Move From UX Designer to UX Manager | Zhivko Dimitrov | Skillshare

Move From UX Designer to UX Manager

Zhivko Dimitrov, UX designer

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9 Lessons (53m)
    • 1. Intro

      1:09
    • 2. What Does UX Management Involve?

      9:14
    • 3. Will I Still Feel Creatively Engaged?

      5:48
    • 4. Will I Enjoy the Managerial Tasks?

      4:56
    • 5. Persona Exercise

      2:12
    • 6. Building the Skills for UX Management

      8:27
    • 7. Finding the Opportunity

      6:48
    • 8. Action Plan

      13:27
    • 9. Conclusion

      0:53

About This Class

Is management the right path for your career? It might look like a promotion, but how much of your creative work will be replaced with administrative/managerial tasks?

If you are a UX designer considering a move to management, take this class to:

  • Understand what UX management really is
  • Evaluate if it’s a good fit for you
  • Plan a strategy to get there

I’ll share personal tips and experience and we will go through two short exercises using some familiar UX methods:

  • Build your UX Manager Persona to help you empathise with your future manager self and decide if it’s the right role for you
  • Create your customised user journey to help get you to your new role

Transcripts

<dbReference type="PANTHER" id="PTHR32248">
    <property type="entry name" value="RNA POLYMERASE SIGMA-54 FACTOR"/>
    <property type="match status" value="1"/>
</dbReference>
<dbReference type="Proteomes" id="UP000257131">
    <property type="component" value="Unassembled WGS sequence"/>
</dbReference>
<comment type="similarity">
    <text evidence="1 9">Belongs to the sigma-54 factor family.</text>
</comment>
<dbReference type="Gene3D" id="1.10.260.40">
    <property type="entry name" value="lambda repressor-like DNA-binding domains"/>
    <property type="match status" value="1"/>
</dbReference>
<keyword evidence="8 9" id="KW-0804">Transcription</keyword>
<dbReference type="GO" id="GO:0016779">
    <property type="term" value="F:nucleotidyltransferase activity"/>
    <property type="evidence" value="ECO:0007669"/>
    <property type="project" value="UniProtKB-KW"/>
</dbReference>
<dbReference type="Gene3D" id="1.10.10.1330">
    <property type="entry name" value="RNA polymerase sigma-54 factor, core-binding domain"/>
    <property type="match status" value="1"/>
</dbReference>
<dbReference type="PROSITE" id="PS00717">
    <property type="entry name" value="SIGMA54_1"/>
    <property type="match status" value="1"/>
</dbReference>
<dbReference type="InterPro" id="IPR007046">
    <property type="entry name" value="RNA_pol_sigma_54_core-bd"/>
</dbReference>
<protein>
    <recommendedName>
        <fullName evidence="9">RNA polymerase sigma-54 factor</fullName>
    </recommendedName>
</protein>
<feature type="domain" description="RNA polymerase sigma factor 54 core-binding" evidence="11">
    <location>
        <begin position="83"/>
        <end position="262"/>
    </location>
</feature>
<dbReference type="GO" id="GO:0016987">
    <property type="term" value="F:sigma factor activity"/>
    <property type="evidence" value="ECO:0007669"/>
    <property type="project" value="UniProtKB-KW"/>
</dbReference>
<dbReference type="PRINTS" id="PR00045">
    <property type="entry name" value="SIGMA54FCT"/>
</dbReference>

1. Intro: Hi. My name is Jeff Crowe, yours designer based in London. I've headed the U Extremes and both a successful startup, the lyric and a couple of the largest investment banks here in Europe. Be party Bob. And in each time I've moved Rose. It's always been starting from a designer and progressing onto a managerial responsibility . So today I wanted to share some of the insights again throughout my career with you. What is it like to be your ex manager on a day to day basis, beyond just the perceived prestige of the role? Hopefully, that will help you figure out whether it's something you want to do yourself. And if it is, we will outline a few steps on how to get you there will do a couple of practical exercises . Things that you should have already done on your careers is your designers will create the persona for the your ex manager role. That should help you empathize with the role and figure out whether it's something you wanted to yourself. If it is well than outline, use a journey on how to get there outlining the practical steps for you. So let's get your next career move going 2. What Does UX Management Involve?: What does your ex management actually involved To help you get the sense for the day today Feel of the role. I'll highlight the main areas of responsibilities I expect to see from your ex manager Now . No. Two companies. No. Two teams are the same, so there will be significant deviation between the setups and different organizations, and I'll highlight a few of the scenarios I've seen in my own career. So hopefully you get a sense for what your time is that your expenditure might be spent on so three main areas of work. I expect you, Teoh CIA's your ex manager first, Hands on design. You don't need to be a designer to be a your ex manager, But this talk is more tailored towards your designers progressing onto a management role. And so I expect that you will want to keep some hands on design element to your role. How much? That depends on you If you still want to be creatively engaged yourself, I think even a your ex management role can accommodate that outside of your own project work, creative, independent work. You will be expected as a manager to help others with their own creative work, so dipping in and out of projects, assisting others is gonna be an important part of your creative work. I expect that you will benefit from hands on involvement, that there is such face of most projects. So you have to know how you have the understanding for the functionality of a project, and then you should be able to contribute throughout the project. If you understand the context in Fulop stages off interaction, design and usability with advice and facilitation outside of project work, actual creative work, you will be expected as your ex manager. Also handle standardization across processes across creative methods. Eso sometimes spent on documenting style guides documenting the standard creative work flows. All of that you can obviously delegate, but some of it you will need to drive yourself. So that's kind of what I put into the hands on design element Throw. It isn't necessarily only project work. A lot of it will be, um, around methodologies that team management, all the activities you expect to see to just keep the team happy, really, which is a lot off coaching. So providing career guidance, creative guidance, frankly than personal guidance to each team member. That can be incredibly satisfying, but likely people take up a lot of the time as well. Team reviews So leading and organizing some form of creative collaboration. Team critique. Know how dispersion Any meetings, too kind of bring out the dynamics of a group of designers and help disseminate that knowledge and energize creatively that the whole team that you will need to structure You don't need to do all of it yourself, but likely will need to be involved. And then let's not forget all the HR. So hiring, firing suddenly on just the administrative work around HR departments. You will need to be doing that. Even if you can again delegate, a lot of it will need to be driven by you. The last area of expertise I expect you to have a serious manager is around organizational work, so reaching out outside of your team to ensure the proper small functioning of your team. That means project management prioritizing across potentially conflicting priorities. So you have limited resource is within your team on potentially unlimited demands on on your time from different projects, different requirements, different client groups. How do you prioritize those How do you ensure that the right resource is a channeled in the right areas? That can be time consuming and it can be a really daunting work. At times, evangelization is really important. If you want to grow your team, you have to reach out both within your organization and outside of it to build a brand for your team. Um, you don't involves a lot of brown bag Gibbons. Then, was lessons learned reaching out to other departments reaching out to industry events? Building up a name for your team? It can be very rewarding, but again takes up a lot of your time. And lastly, stay called the management incredibly important. If you want to build lasting relationships with your clients, that means likely regular meetings with important stakeholders. It internal or external client representatives on some form of team reports have done weekly report emails compiling status updates. All of that can be a few minutes a week, but it adds up when you when it's done across multiple projects and programmes streams, so significant demands on your time. How do you balance those out? How do you structure your work to incorporate all of these varying responsibilities. I've highlighted three set up set seen in my career. So first in a small dog or more off start up environment, we expect you have a smaller team. So a lot less requirements on on team management. Also, much more nimble organization, so likely you will not have much administration much strip overhead and likely each team member will be expected to do actual design work themselves, so you'll need to contribute continued contribution of your creative energies. So I expect that you will be doing more than 2/3 of your time. Still, actively hands on engaged with design work. A lot of that will still need to be channelled to assessing the work of others, helping others creatively so spreading your amazing talent You have that put you in the U X management role on onto the work of others. Now, if you go into a medium or a large organization, you can still keep on that hands on element to your role. I've been in roles where more than half of my time has been involved with actual project work, even in a large organization that is still possible on. But if you have a strong attachment, your creative work. You can have that we didn't know you expansion role a swell, but it does. It does add a lot of responsibilities in you to first delegates some of the work across your team on the administrative for stuff on, then also be very disciplined on time management. In a medium large organization, there will be requirements on reporting on a child reviews specific requirements on coaching regularly. All of that will take up your time. I expect to see at least 30 to 40% of your time were filled up with ministry work. The importance of project management and prioritization within a large organization is incredibly strong. You will need to spend a lot of time reporting building relationships with stakeholders on communicating within the organization. Lastly, if you choose to be a hands off manager, I've seen incredibly good your ex managers not doing any your ex project work themselves and doing a great job of it s oh, that suggests you have a larger team and that suggest you have a large organization as well . What you will be putting your creative energies enjoys assisting others with their own work which can be incredibly creative itself can be a really nice challenge, but it does suggest that you're not doing your own creative work anymore. So most of the time within the larger team and the larger organization will be spent out with administrative work around communications within the organisation, communication within your team, communication outside of the organization as well. All of the internal and external meetings take up a lot of the time. Plenty to think about all of it, I hope exciting work and has your energies flowing already. So start thinking about which one of these scenarios you would like to fall into on depending on where your passion is, how you would tend to to see your responsibilities divided in a potential ideal, your ex management role. 3. Will I Still Feel Creatively Engaged?: well, I still feel creatively engaged. That's a tricky question on my answer is it depends, but you certainly can be. It depends on how you structure your role, and it depends on where your creative interests, like most designers, will feel passionate about creativity in. So as you transition into a management role, you want to keep that. So in the next few minutes we will outline a few of the challenges I've seen for me personally, as I've moved on from a design, your management role in keeping that creativity and keeping engaged with the creative side of the role. The first very obvious challenge is really the fact that you would be doing a lot less hands on design. So how do you stay creative in environment where you do less design? Well, the obvious outlet for creativity is really the design work of others. You will be dipping in and out of all the projects throughout the team, and so that presents a much wider variety of creative problems. It presents a much wider a platform for you to practice creativity. It really switches your creativity from more of a depth to breath. Focus as a designer, especially UX designer. We do focus on understanding a problem, properly researching and really getting into the depths of a problem. And as a manager, what you will have is many problems. You will not have time to focus in that much detail in each of them, but the number of them will make up for it. So it really is a trade off between depths on breath for me on both off incredibly interesting, somewhat different but still incredibly engaging creative opportunities. So if you embrace that, this could be an incredible source of creativity for your work. Another aspect you should be aware of when talking about creativity in design management is around the type off work you'll be doing for the for the hands on part of your job. You will have access to a lot more system architecture style, guide, level of design. And so, while as a designer, you have the opportunity to shape up a feature of a product of shape up one product. As a manager, you might have theologian. Did you kind of merged all the features in Joeckel? His if offering or create create systems rather than just a single a single offering. And so that is, Ah, whole new level of creativity. It's very different to solving specific product or project challenges, but certainly a very interesting source of creativity. Problem with that is, you might not have the time to do it, because you will. You will have periods off, um, high administrative overhead. You might not be able to take up those interesting architectural projects. So really, what? I've found my hands on work as a manage eyes a mixed back of very interesting like senior architectures setting projects together with dealed PowerPoint, slide a favorite, your senior stakeholder, Aled. These small bits that it's faster for you to do, then delegate to others. Or you're the best place to them because everyone else is busy with a long term project and you don't have the time to take up a long term project. And so, um, it really is a mix back in terms of what you'll be doing as a hands on work in you X management. I I think you have some fantastic architectural level projects on then, some just small tasks. So really, it depends on how you structure your team on how you delegate how disciplined you are around finding the space to to contribute, uh, your hands on work and then the last, no doubt like to say, in terms of creative output from your expanded just that discipline Teoh place business value ahead of creative freedom. Designers will often feel passionate around innovation, experimentation and as the U. S. Manager, it's zero to promote those values, certainly especially these days. That's where the biggest value of design is seen coming up with something new. But often the business, the business value will not lying innovation. Often it will be straightforward, boring, standard design, and you need to recognize the opportunities for adding value through innovation and then those cases when innovation is done for innovations sake. And you need to have the discipline to promote only meaningful contributions of design to the business value that that can be a tricky one. As a designer, you always want to do the new you are you always want to do on something new and exciting. A za manager. You have to know what's actually good for business. If something new is good, then that's what you need to do. But if it's not done. You need to focus creative challenges in productive ways. And so all of these present very interesting creative challenge is to design us moving onto , um, management. I believe that they can be put to good use in fostering a very creative role. But once again, you need to You need to put the discipline into delegation, your own creative interests and then how you set up your team. 4. Will I Enjoy the Managerial Tasks?: Hopefully, by now you've had a pretty good idea of what the transition from a UX designer at your management would suggest for you. Now is the time to start thinking seriously. Is that the right path for me? What I've done is outlined some of the considerations you might want to think about. We have some positives and some negatives and some question marks. They could be positives or negatives, depending on your judgements in your values. Let's start with the negatives. So the office one administrative load you will have to handle HR budgeting a lot of reporting all of that taking time away from potentially interesting design work. You ready for that? Is that something you have to sacrifice? The political stress factors are not to be on the looked on, so you will have to handle conflict. Designers can be emotional. So thinks my spiral out of control. You will have a lot more communication, a lot more negotiation to handle, and so all of that that's up to emotional stress rather than just workload stress. And so can you handle emotional stress that will come with the wrong, So be prepared for it. Self motivation is something that often gets overlooked. The expectation, often in organizations, is the as a manager. You manage yourself a swell, and so your manager might be a senior stakeholder with a lot less time than you have. And so you will often find that managers taking care of their own career growth. So if you use Teoh having dedicated support, someone to look up to someone to learn from, if you're the head of UX and you will not have that a za creative professional, so you will need to be setting the tone and you will need to grow on your own without the help of others necessarily on DSO. That's a fantastic challenge. It's a great thing to have to go through, but it is Acosta's well, and so it's a consideration for you as you go into into X management, then to meet the core of that consideration really goes with a question mark. Areas first, the creative development, something that we covered in our previous listen. I hope we've outlined the ways in which creativity is different for managers and for designers, and so you need to decide is that something that that's fine for you or not, The career progression is an important aspect. I think often management this seen as a career progression on from a designer role, and to me, that's not the case. I think that you can succeed as a designer and you just become a better and better designer rather than at some point you have to switch to management. The numerator Shen is not there as well. I think. Certainly I have been managing teams where I haven't been the best paid member of the team . I'm not managing anyone. I'm a consultant. That hasn't resulted in really a reduction in pay. And so to me, it isn't about the enumeration. It is more about how you see yourself, which which role is more interesting for you. Beware that once you choose the management role that there's an element of, it's tricky to go back into design. First, you will have a lot less time to build your to build and sustain your boat for Europe. So after a while, you're both for get stated, and so you might be stuck in a management role, something that you might not enjoy, so really don't consider the move drew management. There's a logical career progression. It doesn't have to be. You can progress as a designer, and you can create a successful career growth without going into management. So suddenly, a question mark there figure out whether it's a career progression for you. I'm not. The one big benefit I would see in management is the personal growth that you will go through just exposure jewel of those political and stress elements, all the conversations or the communication of the decision making. That has been a challenge, but an incredibly rewarding experience for me as well. On the personal level, you will have exposure to more experiences. You will have new challenges on that girl's you as a person, so certainly a mixed back. You need to think around the question marks and decide whether those are positives or negatives for you. If the positives that maybe there's a balance there and maybe you are meant to be a manager , 5. Persona Exercise: So it's time for our first exercise. This should be a fun one. We are trying to do a persona for your ideal, your ex manager role that will help you empathize. That will help you figure out whether it's something you want to do. What I have for you is a template. I hope you have that in front of you. I was hoping that you would feel that in with the vision you have for your your ex manager role within your organization or the organization used tribal achieved to join us, a manager first filling the percentage of time you will spend on the different aspect of the role. How much do you want to devolve for actual hands on work for team reviews, for evangelization, for stakeholder and management. All of that will help you really understand what your day will look like and what your weeks and months and years will involve, and so on the right. Then put in what your usual day will be like, How much of it will be work on projects? How much of it will be meetings, communications reports? What are the monthly meetings? Reports? You'll have to be doing the annual tasks. How much of that will take up from from your creative creative time and so at the bottom, put in the challenges. So what are the potential pitfalls you see in all of that on what are the cultivators? What are the good things that you you you aspire to and good things that you will be motivated for in this role? When you fill this in, hopefully you will have a new objective look at it and that should help drive the decision for you. Is this a role you identify with? Is this something you want to do? Is this usual day the way you want to spend your working time, have a good thing and if this sounds like it's of interest, then let's figure out how to get there. 6. Building the Skills for UX Management: If my frank appraisal of the U ex manager role hasn't completely put you off, then you must really want to do this. So let's get you the skills for your next role. I've grouped the skills you need into broad categories. Let's first start with the actual design skills you would need to progress onto a management role. If you're UX design up, you want to shine through a see the best of one of the good designers in your team to progress onto a management role that doesn't necessarily it entirely depends on just your core design skills. To me, that's probably less than half of it. The other half is how you channel those design skills and how you communicate them on. So if you're a good designer and working on boring projects that don't let you showcase your amazing talent, you will be not necessarily seen as an innovator. Is a thought leader on to get that exposure? I think what you need is projects that focus around innovation showcased. The new process is so design methodologies, research methodologies or outputs. New York new concepts, new visual interaction, design, ways to achieve and self problems on so to me, that's what the focus of your design work should be. How do I shine through with a new idea, a new concept, something that hasn't been tried before this company or dearly, anyone else and then the importance of communicating that you don't need to be self advertising to blatantly. But suddenly, if you have achievements you should be, you should be Frank, and you should be open about communicating those to the rest of the team and the organization. You can do that not necessarily invited ways you can. You can file reports I've done like weekly or monthly reports to senior stakeholders off progress on my projects on that can be seen as a way to be transparent and to be open on communication. But it's also a way for you to build your brand Teoh consistently show value and to consistently popularise and showcase the the innovations you've done hopefully on their projects. So my advice on Corning your design skills work on your core skills. Certainly make sure that you have strong foundational skills on research, interaction, design, know your area of expertise, but then also try and focus on new, innovative solutions That's the news that can get your attention. Get the attention of the rest of the organization and help you help you build the brunt for a strong designer, then moving on to the soft skills you need, that's kind of more the management side of the road that you will need to as a manager. Navigate opinions, extinguished conflicts is by others. All of that is skills you learn. You don't necessarily need to be a natural born leader to to get those and this many leadership styles as well. You don't necessarily. I need to be particularly aggressive to be a good leader. And so my eyes would be around not acting as a manager. Joe, you are manager, so don't necessarily try to be pushy on to proactive around your showcasing your leadership skills. I think Team Play Inc are much more important for you to Butte as a skill before you become a manager. Acting like a manager without being one can be seen as an off putting for other team members. Um, potentially it could. It could trigger more conflict brother support within the team. So for me, the skills as a manager you build by being a good team member. Learn to cooperate with this one. To work with with members both of your team and outside the team. Stay away from conflict resolution. So a za manager you will need to handle that. It's often bruising for all parties involved. Rarely there's a big winner, and so there isn't much you can when, by getting involved in conflicts when you're not a manager evil when you're a manager, it's never a good thing. It's never something you want to be doing, but you just have to on. So if you don't have to, don't get involved with it. Try to stay away from from conflicts that you see around you. Don't be proactive in trying to resolve them because you might get entangled in them. You do still need to show you the ship. You want to be seen as something proactive, but I would advise you keep that in your team where you know everyone. You know the stakeholders. You know you're not stepping on anyone's toes, and then it's a safe space for you to show initiative, come up with new ideas and spearhead new developments outside the view team aggressively the ship can be seen as risky strategy. You don't know necessarily everyone outside in the organization you might be stepping on someone stoles. You might get yourself in the middle of a political situation threat very carefully. Suddenly you want to have visibility outside your team, and you want to be seen as a representative for your team with interested the organization . But my advice is, take a slow profile. Don't be too pushy. Onda built that brand slowly rather than to practically again. That depends on the environment in your organization. Some organizations will be much more tailored to cutthroat environments of, um, single wolf leaders, and maybe maybe that would work for them. I found what most organisations, both in terms of values and in terms of results, delivery benefit more from Jim play and corporations. So my advice is stick to those How do you do that? So practical practical tips on um, steps you could do to do to address some of these um, skills, I would advise within your team. You try on request feedback from other from other team members on your designs or on your processes that can be seen a so a good outreach. I would always be very flattered if someone asked me to review their desires. Andi. Frankly, if if you ask someone to review designs than likely, they would ask you to review back. See, that's your chance to shine through as a good advisor, as someone valuable someone who can be seen as helpful within your team. And that's how you start forming a good relationship with others as well the same strategy you could use outside of the team as well. So on your projects, you could set up regular status updates with senior stakeholders outside your usual feedback loops and your ex processes. Do like a quarterly or monthly review of the work where you can ask for on his feet back. Show progress on Start building that relationship with your outside stakeholders who see you as someone at the go to person for for design within within their projects. So those are some of the examples of activities you could be doing to start placing yourself and the shoes of the manager on getting this kills to, um, progress onto the management role 7. Finding the Opportunity: even if you have what it takes to be a good your ex manager, you need the right opportunity to become one. So you need the job opening, really? And so you want to position yourself in a place that will promote a U X management expansion, Hopefully, in the near future about Lined a few off the main roads have seen work in real life on we have three main roads I would like you to consider. First, start the brand new team toe position herself in a small company with a high potential growth. Andi, you can be the first designer that builds up the design offering for that company. It's a nisi sell four years designer. They will not be looking there surgery for a manager or managerial expertise up front so you can start. There's UX design and an organically grow with the organization to develop your managerial skills. It certainly is a slow growth. You're dependent on the growth of the organization. There's no one to learn from. So frankly, you'll need to develop when your own or the managerial expertise you might be making wrong choices on. It's a risky strategy, but in the end. You have completely full control over the team structure. You'll be hiring people that you want to and would like to work with Andi. You have full control over the process, the outcomes, the designs through strategy. So it's a very, very, very gratifying brought to take. You know that you're personally responsible for the success or failure of the design team, and that can be very motivating. You also need to be aware of the stakeholder management and design evangelization you'll have to do in that in this pathway. Essentially, you'll need to be credibly proactive in highlighting the need for the organization to scale the design offering, highlighting the value of design, the contribution it does to the organization and that involves a lot of good relationship with the rest of the organization. A lot of stakeholder management relationship and that process will ultimately help you grow your managerial skills organically. So to me, that's probably the best way to do it. Frankly, coming from a UX design and going into your ex manager organically just by putting up a team around you. I've done this a few times, and I think it's worked fantastically well. Another opportunity for you is to grow within an existing team. So you already ux design within a larger established organization on How do you progress on your leadership role within within that organization, that could be a slow growth as well. You basically need the opening, so either your manager needs to progress onto on your level or the organization grows organically. And thats more need for design leadership eso that can take time. And you need to assess the gross opportunities in your specific organization whether you're well positioned for promotion in the near future. But it does afford a lot of learning opportunity. You will have leaders. You will have designed managers who will contribute their experience and who can teach you a lot of valuable lessons. Hopefully, it also gives you a large, established platforms. You don't need to fight that much, for Resource is on. The design team is already an established design team, so hopefully the organization is already a lot more aware of the contributions of design to its success. And so you get a lot of your homework done already. Suddenly, that also comes with a pretty find legacy. Resource is, and policies so your design team is already functioning. The ways in which it works already said you might like it or you might not. If you do that, that's great. But if you don't, you will struggle with change management. It can be a good opportunity suddenly, but something to be aware of at the last route, I wanted to highlight appropriate the default road that any any new aspiring you expenditure would think of. We'll just go out the window. An interview for a leadership role. That's the fastest way to do it. Certainly, if you win that road and you're instant manager, that's good for you. On sadly, is a risky route. You are parachuted in a new organization without any understanding for the political environment. Onda. As a manager, you might be stepping on people's toes. You don't know what the specific interests are within your area, so certainly a very risky place to start with, especially if you haven't managed before. It's also quite unlikely that without a managerial expertise, you do get a managerial role outside of your organization. So to me, really this'll route, even if it's that the most obvious one is the least likely one somehow. It's certainly not a bad one. If you do get a chance to progress on your managerial role outside of the organization, you get the benefit of a larger established platform. I used to have, like a city sources and policies with you with a fresh pair of eyes. You should have the remedy to to change them, evaluate them. Eso likely if they're looking for leadership outside your organization, they are looking for that fresh perspective on DSO. Really? Those are the three main ways I would like to think about which, which first outcome it's most desirable to do. You want to organically grow a team around you. Why you have to take home on established team on, then what your circumstances are most conducted for. Can you place yourself? Do you see existing opportunities within your team? Or do you see more? An opportunity to, um, lead a team outside of the organization. If you think you can, you can showcase your managerial skills on interview or, frankly, are you happy to look for a high growth new area and then organically start putting up your your team from that? So think about these three. Think which one suits you best. Andi will think about the next sometime next 8. Action Plan: Okay, so now starts the really interesting part where you get to do your own work, define connection. Fun. How do we get to that? Your ex management role that used journey will really be unique to each of you. However, I find that when you put your plans on paper and you put specific timelines, you put deadlines. You list out all the tasks that helps focus your efforts, and it becomes a bit more manageable. It could be daunting to think of house your progress on in your work, but when you listed out in small chunks with specific plan, then then you have an action fund you can follow. So I've put up a template for you. I hope you have that in front of you. I suggest you open it in illustrator and it on a computer. You might want to reorganize at extra steps, customize it to your own circumstances. Of course, you can also print it out and just scribble on top of it, so we'll start with the very left column. Your current state list out your job title at present is present your years of experience where your core competences lay your strengths and weaknesses at the moment and then go straight to the right. Most column. So number number two on blissed out your target state. What do you want to be in terms of sector and company? Are you aiming for your expansion row in the large and small company? What would be your strengths and weaknesses to that role? After you finish with your action plan? What do you hope to have, um, to offer for that role so that the difference between your current strengths and weaknesses in your future strengths and weaknesses will highlight what what work you need to do to get to that new importantly list out the date you want to get your ex management role in place ? A. To very bottom, you will see a date role and so list outpost, the present and the future date. And then, for each of the actions in between, we hope to put in a specific that line as well, to just focus our efforts a bit more efficiently, and then we'll start sitting in the trucks. In between these two targets about the present and the target state its first thought with the desire skills with go through those, but it's put now specific action plans for each of them. Your core competency is really how do you improve your current design skills? So if you're researcher, you wanted branch into interaction designed to just have a large explosion more suitable to a U expansion RL Or do you wanna just improve on your current competency and get more proficient at it? What will that involve? Would you need to do on online course or two? Maybe you want to go to a specific conference. List out the ways in ritual training to upgrade your core competences in design. Police try and be specific in each of these tasks, these things that you, we will generally be able to take off. You can't just put an o improve my interaction design skills. Instead. Put in take up a class on interaction design on complete five exercises or beautiful for you of three sample projects. So these things that you know you can measure and you can take off and you know that well will work towards certain go. Next goes the innovation Oracle. What is the extra mile you will do in terms of design to shine through as Assad innovation leader as a creatively that would in which in your field so think of. If you're currently working already as yours designed, I think of projects that you could deliver more than you're being asked, uh, around. So things like redesigned on existing screen oven application. Perform a new research method. Perform on extra usability study. What can you do to show dedication? But then also practice some of your new core competences on display? That new skills that you've gained try and do as as much as possible innovation ideas. So try and shine through it with new things that no one else in the company system and that's your opportunity to really build that expertise and brand for creatively the ship and then don't forget about self promotion. So if you've done all that good work, how you can let others know about it, that means a specific, um, with specific tasks on communications. So would you be hopefully presenting to others some of your work. So think about who you might involve with with some off your new efforts, I can be emailing a regular report about, um, your regular work updates are gonna be compiling written or slight short reports for the team. Maybe you start the block outside. So how you gonna do that? Self promotion? How you cannot publicize the good work that hopefully you've done so that should get you started footing on the design skills, then going on to the soft skills on more than managerial side of your expertise. How do you get about manager expertise without necessarily managing others so you don't really have the opportunity to practice those in real life circumstances? So first around team standing, how do you ensure that you are well accepted within your team? You have seen it's a good team player, and you have the support and encouragement by everyone on your team. So is that doing more being more proactive on social gatherings? Do you organize a brown lunch brown bag lunch? You organize social outings? Do you really child and initiate design critics with colleagues? I think everyone would love to be asked for advice. That's how you build up a relationship with others. That's how you also start advising them. So you practice building up the trust between team members so they think of ways in which you can engage more with your team on try and become the likeable um, Tim, remember that everyone can depend on that will. That will help with leadership as well. Stakeholder engagement so similar to James standing. But outside your team. How you gonna build those relationships with others outside the design team or your immediate design team? How are you gonna create networks within within the organization to help support your drive for leadership, even if you're not looking to become a manager within your own organization, that practicing that networking and stakeholder engagement will help build those skills in any future environment. So think on, put in specific tasks on reaching out to stay called us outside your team. Will that be more client meetings? Can you do more disability studies with real time uses? Can you do more report meetings with senior stakeholders on your projects? More update meetings. So any chance to communicate and you have contact with external stakeholders where you push your agenda and you practice putting up the network, booting up the trust that will that will help tremendously with boating skills, Future leadership project management so hard you handle balancing between different priorities hard you work through limited resource. Is all of that certainly a course killed for every manager? How do you practice those without actually being in a product management responsibility? Well, try and just practice them on yourself. So figure out whether you want to do a daily task list. So maybe you have my goals for the day for the week for the month. Put up that lines, track them, get used to understanding the trade offs between changes to plants. Too much work with not enough resources. Even if you apply those skills just your own time, that will help you understand the challenges that involve that are involved in a team management skill. And so certainly this this whole exercise that we're doing right now. This action plan is a great example for project management. You've got multiple tasks. You've got deadlines, specific objectives, and then how well you follow up. It's a part of your training, really. If you if you complete this section plan world and you're already doing really well project management so but actually a good start for a leadership role in your excess well communication really important. One as well How you gonna start feeling more comfortable with communication? So that includes both auto and written communication and opportunity for presentations. So, um, reaching out in front of an audience, I feel uncomfortable about presenting your own work or any other work. So think around specific opportunities for maybe you do with their product. Maybe do a training session for others. You comparison training material and you're presented in front of others. Maybe you do written reports so weekly reports of the work you've done or you volunteer to compile a weekly snapshot of the team activity come up with a way that will help you get that exposure to communication opportunities that will will just be invaluable and building up that confidence to speak in front of others, to communicate effectively, to to be able to promote yourself and your gender. And then finally, if you build those skills, But we said you need to find the opportunity to apply them on. So you need that well, job opening. Really? We outlined a few of the strategies you might want to choose whether you wanna start as a single designer in a fast growing company and build your team around that. What do you wanna grow within your existing team on hope for leadership opening sometime in the future? Or whether you just want into externally for really she pro try and keep you one single call competent score strategy Out of those options, of course, the circumstances will change, so you might want to work towards all three opportunities and see what happens. But I think if you focus your goals on one, you can channel and customize your strategies more appropriately to that one. And so, once you choose how you can approach that opportunity for leadership, come up with specific ways to get to it. I haven't put any suggestions in the circles. I'm sure you filled it in. If you If you're looking for interviewing outside your current role, then put in specific measures on how many job ads do you want to review, how many jobs do you want to apply to how many interviews that you're targeting to get within what, a year, two years a month? Whatever your timeline is, you feel looking to grow internally. Then I think around. Do you need the conversation with your manager? Do you want to let them know you're thinking of a promotion at some point. What else can you do in terms of communication to external stakeholders? Maybe others outside of you team who will have that say in potential leadership opportunities. So come up with specific things specific actions that you could do to be well placed and onda take take advantage of, um, graduated comes along and so hopefully if you put in dates on each of these, that will keep you busy for a while. But then also, if you can manage yourself to go through this action plan, you should build the skills to manage others as well, and hopefully that will make you ready for your ex leadership. 9. Conclusion: So this was it. I hope you now have a better idea of what your ex management looks like and can make an informed choice on how it might fit in your career aspirations. It can be on incredibly rewarding journey, but it isn't the only way to progress in design. So make up your mind based on your genuine interest, not on the Pacific prestige of managerial role. You should not have a solid action plan for getting into management. Follow your specific actions. We can build on your design and managerial skills, and you can find the right opportunity. Please share your experiences with the rest of the community here on secure share. If you post the outcome of your exercises, that will try to provide feedback and further guidance on hopefully the rest of the community will, too, as well All the best with doing diverse. And thanks for listening in